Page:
These morning routine activities used to propel me up the hill—where achievement perched glittering in sunlight at the top. Where satisfaction, pride, and ticked boxes all waited, shiny and brag-worthy, a spectacular view below of all I had accomplished, and a crystalline vision of all the rewards to come stretching out into the vast future beyond. 

My morning routine and structure gave me parameters, direction, and upward, forward movement. The to-dos got done, stories were written, projects advanced…it felt good.

It’s taken a few months to realize, but I feel it now. It’s time to change my routine.

Earlier this morning, Roo bolted out the front door without her leash and galumphed to her den under the house with something important of mine. I sought out the broom from the kitchen so I could use the long stick end and crawl under the house to retrieve whatever treasure she’d pilfered.

Small gravel stones embedded themselves in my knees as I crawled, and spider webs and dust clumps were disturbed by my ponytail as I punctured the pile of dead leaves with my broom and attempted to reclaim what’s mine—this time my shoes. Roo leaped back and forth biting at the broomstick, loving this new game.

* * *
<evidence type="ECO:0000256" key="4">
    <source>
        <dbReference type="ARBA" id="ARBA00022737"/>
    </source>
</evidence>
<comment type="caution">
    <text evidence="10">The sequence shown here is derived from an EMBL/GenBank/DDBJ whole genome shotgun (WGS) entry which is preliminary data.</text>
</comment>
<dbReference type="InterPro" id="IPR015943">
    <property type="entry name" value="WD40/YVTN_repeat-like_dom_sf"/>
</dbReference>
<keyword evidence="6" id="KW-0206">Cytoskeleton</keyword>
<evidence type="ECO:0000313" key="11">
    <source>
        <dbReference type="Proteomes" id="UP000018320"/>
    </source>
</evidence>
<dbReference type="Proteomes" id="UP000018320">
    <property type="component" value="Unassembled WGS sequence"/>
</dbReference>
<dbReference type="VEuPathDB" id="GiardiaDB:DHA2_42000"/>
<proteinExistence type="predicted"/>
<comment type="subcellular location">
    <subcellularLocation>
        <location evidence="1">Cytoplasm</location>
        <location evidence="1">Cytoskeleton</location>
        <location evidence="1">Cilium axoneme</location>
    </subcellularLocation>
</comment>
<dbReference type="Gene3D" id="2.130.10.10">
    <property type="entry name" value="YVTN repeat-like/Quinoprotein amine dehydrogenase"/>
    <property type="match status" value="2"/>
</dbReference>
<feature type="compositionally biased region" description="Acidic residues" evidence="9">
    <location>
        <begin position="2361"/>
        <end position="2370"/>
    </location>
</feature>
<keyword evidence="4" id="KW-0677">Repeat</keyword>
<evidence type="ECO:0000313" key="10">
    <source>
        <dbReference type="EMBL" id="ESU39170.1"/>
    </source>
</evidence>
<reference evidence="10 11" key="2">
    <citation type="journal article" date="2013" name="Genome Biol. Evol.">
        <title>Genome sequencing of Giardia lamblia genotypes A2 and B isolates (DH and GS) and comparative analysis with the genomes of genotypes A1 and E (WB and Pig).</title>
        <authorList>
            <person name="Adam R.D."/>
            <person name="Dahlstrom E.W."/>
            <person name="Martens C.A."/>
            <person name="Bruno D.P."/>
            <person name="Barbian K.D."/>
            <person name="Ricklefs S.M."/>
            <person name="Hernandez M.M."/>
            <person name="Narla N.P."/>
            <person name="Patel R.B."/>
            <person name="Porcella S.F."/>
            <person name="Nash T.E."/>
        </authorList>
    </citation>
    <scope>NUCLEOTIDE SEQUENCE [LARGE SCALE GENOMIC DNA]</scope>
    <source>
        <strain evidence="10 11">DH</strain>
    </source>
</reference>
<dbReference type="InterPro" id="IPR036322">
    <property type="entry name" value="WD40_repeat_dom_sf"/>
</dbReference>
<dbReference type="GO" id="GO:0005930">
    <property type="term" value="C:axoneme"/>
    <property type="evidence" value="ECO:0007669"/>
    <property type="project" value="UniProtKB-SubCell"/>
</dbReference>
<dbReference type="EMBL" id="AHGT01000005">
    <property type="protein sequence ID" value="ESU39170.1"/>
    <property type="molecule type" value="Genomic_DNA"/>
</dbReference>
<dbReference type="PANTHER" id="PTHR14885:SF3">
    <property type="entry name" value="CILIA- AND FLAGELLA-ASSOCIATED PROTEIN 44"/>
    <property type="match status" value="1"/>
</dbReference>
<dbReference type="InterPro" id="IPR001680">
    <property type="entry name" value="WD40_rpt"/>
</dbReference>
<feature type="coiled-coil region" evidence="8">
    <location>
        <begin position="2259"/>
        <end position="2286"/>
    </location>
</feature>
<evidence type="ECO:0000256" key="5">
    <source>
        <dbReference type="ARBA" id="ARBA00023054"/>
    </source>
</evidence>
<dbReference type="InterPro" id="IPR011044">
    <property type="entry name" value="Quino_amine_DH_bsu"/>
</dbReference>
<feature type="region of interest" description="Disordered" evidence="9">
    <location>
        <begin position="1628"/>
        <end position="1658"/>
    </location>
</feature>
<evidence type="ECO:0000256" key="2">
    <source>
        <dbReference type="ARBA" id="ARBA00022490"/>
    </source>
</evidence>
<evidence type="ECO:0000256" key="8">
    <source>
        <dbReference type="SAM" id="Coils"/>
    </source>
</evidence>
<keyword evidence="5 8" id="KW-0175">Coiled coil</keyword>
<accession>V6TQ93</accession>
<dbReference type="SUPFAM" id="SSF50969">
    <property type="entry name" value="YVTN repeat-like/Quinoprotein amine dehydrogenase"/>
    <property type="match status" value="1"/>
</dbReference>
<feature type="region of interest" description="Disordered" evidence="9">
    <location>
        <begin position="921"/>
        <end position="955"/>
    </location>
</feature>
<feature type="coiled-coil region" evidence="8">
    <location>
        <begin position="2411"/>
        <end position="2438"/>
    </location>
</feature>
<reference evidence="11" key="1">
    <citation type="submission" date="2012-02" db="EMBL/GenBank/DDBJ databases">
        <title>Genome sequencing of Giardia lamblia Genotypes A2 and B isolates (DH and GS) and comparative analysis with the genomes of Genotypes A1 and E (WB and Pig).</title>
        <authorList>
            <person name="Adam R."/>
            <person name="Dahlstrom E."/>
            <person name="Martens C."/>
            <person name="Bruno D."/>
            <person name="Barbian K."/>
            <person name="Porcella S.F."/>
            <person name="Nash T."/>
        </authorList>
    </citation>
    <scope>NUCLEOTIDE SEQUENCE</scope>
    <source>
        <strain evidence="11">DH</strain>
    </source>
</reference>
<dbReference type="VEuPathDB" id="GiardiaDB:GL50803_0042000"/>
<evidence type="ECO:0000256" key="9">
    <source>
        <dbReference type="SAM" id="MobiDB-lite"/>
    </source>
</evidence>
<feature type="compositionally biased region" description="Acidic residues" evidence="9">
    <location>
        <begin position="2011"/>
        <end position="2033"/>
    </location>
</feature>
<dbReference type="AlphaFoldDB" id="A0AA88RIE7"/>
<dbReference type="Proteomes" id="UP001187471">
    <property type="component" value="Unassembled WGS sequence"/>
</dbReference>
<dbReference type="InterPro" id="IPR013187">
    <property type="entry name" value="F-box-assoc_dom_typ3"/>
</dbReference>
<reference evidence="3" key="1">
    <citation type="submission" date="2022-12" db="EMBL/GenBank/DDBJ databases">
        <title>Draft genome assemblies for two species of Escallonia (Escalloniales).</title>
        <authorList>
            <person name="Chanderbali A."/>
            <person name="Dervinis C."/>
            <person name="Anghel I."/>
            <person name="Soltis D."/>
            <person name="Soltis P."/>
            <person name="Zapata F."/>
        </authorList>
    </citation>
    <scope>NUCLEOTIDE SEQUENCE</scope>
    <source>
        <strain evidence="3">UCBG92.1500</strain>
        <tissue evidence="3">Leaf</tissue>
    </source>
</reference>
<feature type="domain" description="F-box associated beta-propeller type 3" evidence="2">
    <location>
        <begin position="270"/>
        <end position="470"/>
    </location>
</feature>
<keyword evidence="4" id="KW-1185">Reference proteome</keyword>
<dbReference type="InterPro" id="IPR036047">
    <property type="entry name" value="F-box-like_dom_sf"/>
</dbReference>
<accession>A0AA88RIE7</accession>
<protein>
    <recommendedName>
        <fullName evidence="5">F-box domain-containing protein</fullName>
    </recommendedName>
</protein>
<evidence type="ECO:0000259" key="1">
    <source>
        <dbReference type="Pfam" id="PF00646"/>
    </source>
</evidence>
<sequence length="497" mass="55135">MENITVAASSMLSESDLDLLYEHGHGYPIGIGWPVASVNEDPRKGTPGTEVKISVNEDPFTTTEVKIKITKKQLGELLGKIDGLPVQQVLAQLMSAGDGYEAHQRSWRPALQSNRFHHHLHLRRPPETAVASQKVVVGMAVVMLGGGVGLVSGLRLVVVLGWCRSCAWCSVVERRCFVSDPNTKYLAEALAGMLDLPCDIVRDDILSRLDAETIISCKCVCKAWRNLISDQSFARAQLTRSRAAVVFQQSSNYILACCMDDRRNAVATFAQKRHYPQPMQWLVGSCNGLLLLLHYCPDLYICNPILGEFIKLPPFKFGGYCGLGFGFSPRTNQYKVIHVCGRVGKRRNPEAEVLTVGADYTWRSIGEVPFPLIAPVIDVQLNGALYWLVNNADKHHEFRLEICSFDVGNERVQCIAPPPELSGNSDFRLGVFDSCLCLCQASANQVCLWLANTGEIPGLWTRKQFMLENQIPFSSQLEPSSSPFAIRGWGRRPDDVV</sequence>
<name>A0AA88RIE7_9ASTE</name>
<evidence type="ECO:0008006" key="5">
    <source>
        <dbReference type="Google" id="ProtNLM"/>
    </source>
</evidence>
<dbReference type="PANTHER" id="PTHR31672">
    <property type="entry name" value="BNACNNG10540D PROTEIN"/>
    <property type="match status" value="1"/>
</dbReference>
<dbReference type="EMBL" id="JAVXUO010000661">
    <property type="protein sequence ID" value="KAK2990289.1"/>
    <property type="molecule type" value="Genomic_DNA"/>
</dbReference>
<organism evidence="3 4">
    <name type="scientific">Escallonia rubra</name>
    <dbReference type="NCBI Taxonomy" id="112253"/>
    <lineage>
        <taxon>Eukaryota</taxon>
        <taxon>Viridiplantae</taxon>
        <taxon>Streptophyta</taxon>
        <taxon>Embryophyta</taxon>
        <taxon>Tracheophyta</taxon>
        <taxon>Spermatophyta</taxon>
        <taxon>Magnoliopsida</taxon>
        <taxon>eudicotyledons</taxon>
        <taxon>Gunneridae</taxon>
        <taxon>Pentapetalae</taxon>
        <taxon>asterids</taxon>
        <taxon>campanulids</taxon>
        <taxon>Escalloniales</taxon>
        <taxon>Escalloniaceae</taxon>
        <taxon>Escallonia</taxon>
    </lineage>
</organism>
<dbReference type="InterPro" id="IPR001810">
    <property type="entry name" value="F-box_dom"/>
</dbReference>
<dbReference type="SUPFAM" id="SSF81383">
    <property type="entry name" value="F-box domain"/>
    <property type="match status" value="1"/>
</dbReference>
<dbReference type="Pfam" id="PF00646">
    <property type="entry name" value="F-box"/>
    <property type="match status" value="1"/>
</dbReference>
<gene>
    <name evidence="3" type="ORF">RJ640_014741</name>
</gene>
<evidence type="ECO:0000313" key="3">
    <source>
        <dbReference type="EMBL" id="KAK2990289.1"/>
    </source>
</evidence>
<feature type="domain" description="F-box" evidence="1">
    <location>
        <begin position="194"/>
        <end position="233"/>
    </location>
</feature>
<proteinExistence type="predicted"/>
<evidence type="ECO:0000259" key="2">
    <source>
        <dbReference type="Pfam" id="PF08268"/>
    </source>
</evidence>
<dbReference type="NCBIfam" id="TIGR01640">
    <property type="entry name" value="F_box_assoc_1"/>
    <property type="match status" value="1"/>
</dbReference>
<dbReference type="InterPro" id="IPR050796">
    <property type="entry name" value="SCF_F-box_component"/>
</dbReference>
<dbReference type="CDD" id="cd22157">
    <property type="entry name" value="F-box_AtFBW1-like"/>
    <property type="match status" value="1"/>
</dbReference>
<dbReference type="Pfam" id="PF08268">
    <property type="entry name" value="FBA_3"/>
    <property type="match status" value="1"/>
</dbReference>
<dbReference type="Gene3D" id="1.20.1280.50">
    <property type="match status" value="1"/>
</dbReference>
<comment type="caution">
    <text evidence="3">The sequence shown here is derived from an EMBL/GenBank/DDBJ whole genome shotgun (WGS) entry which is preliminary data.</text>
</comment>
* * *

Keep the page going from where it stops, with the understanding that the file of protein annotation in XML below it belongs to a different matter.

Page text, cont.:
Despite the disruptions, the destruction, and the thievery her puppy personality plagues me with on some days, I can’t imagine life without her. I wish I had met her in different circumstances, but maybe—that’s the only way she would ever have become part of my life. Throw herself in my path and then just like that, everything changes. For her and me.

The universe does this to me (and feel free to interchange universe with God, or Source, or whichever higher power serves you; to each their own). Maybe it does to many of us. That sudden, spell-breaking clap of thunder that halts our momentum and changes our plans without warning.

The unexpected news that introduces a different narrative in our lives. Something that takes a sharp left, and with the chaotic turn takes away the kind of life we had and thought we wanted.